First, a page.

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Discussion Starter · #1 ·
Hello, I have a 6 yr old staffy, entire bitch who is terrified of certain noises such as thunder, machinery reverse beepers, treadmill beeps, whips, guns etc. She has a 8 foot tall run which includes a bay of a shed. I have another two staffies, each has their own run side by side ( the other 2 don't have the same behaviour though). Whenever there are any of these noises around, "Sascha" starts jumping up her enclosure, biting the wire to shreds until she makes a hole to get out of, or simply jumping beserkly until she climbs and jumps out. She will then either stay around the yard or go up to the neighbours place. She has just recently with the last storm ripped out her nails (she only has 3 left now!), cut her face etc with the last storm on Wednesday. I'm at my wits end with her, as I don't want to see her hurt but don't know what else to do. I work fulltime Monday to Friday so unfortunately am not home most of the time that this is happening although her behavious is the same even if I am home. For example, the other morning I start the treadmill up and straight away with the beeping to turn it on and increase the speed I looked out and there she is, jumping madly. I turned the treadmill off and went out and went mad on her and she went and laid down. When I got home that afternoon I found her out of her run, so she climbed out which showed that she continued her behaviour even after I'd left. The vet now has suggested Clomicalm which I've had her on for a few days to trial. He also said valium is better for anxiety but is only short acting so hard for me to administer when I'm not home. Please help me help her. Many thanks
 

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Look into thundershirts, Ive heard they work well, but have never tried one my self. Clomicalm depending on how many you are giving and the dosage should help big time. Ive used it and knocks my dog out.
 

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Discussion Starter · #3 ·
I have looked at the Thundershirts on the internet but worried they may be too hot. I live in the tropics and it is close to 40 degrees celcius here at the moment, hence the thunderstorms. Yes, I am hoping the clomicalm works for her.

Thanks
 

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I'm not so sure that "going mad on" a dog with phobias is the right way to handle things.

But, yeah, if it's gotten to that point I think meds will be necessary at least to start off. But in the long term other changes will probably need to be made as well.
 

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Could a lot of that be prevented by crating her inside instead of having her in a run outside while you're gone? We had a dog that was the same way, vet eventually gave us xanax for when storms were coming and we couldnt be home, when we were there we just had her on a very short leash right next to us. At her age I would imagine the fear is somewhat engrained, and at this point its more about managing it then trying to train her out of it. Talk to your vet about meds that have immediate action (versus something like prozac that makes a difference when given over time). Our dog would be somewhat calmer when inside- she could still hear the noise, but she recognized that this was the environment that she was familiar with.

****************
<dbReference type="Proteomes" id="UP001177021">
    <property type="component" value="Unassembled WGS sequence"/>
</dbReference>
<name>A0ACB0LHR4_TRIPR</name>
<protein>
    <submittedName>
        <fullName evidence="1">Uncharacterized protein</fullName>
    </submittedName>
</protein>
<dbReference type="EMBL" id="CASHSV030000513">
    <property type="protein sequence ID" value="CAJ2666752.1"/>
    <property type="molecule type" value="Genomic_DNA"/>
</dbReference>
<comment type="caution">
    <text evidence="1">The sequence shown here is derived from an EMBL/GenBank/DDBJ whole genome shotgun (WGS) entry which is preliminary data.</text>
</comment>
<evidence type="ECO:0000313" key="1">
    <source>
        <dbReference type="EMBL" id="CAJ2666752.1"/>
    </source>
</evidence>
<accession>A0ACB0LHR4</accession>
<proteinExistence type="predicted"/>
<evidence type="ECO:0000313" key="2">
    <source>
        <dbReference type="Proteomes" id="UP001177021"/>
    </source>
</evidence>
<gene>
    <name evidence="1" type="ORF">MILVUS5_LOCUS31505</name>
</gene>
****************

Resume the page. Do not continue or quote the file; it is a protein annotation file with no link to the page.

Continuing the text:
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Buy the Thundershirt, but put it on her on a day when you are home so you can monitor how hot she gets. I don't think it would make a dog too hot, and they do work wonders from what I hear.
 

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The situation your dog is in right now is extremely dangerous. I am really not a fan of the idea of a fearful dog being left outside alone while no one is home because, as you know, it is very, very easy for them to hurt themselves or escape.

The vet is on the right track in regards to meds; however, meds alone won't solve the problem. A thundershirt won't solve the problem, either - not in a reaction this bad. The dogs' constant exposure to these sounds without any way to escape from them is what's causing these extreme behaviors that you're seeing, and meds may temper the behavior a bit, but will not alone change the scary associations she has made with these sounds.

The dog needs to be taken out of this environment so that her stress hormones can get back to normal levels (I'm sure they're way elevated if she's at the point where she's in total panic very often) and slowly introduced to the sounds by pairing the sounds with food. You can accomplish this by going on YouTube and finding sound clips of similar sounds and playing them at very, very low volumes while continuously feeding her as she listens to them.

Is day care an option? Can she stay with a friend or family member while you're not home?
 
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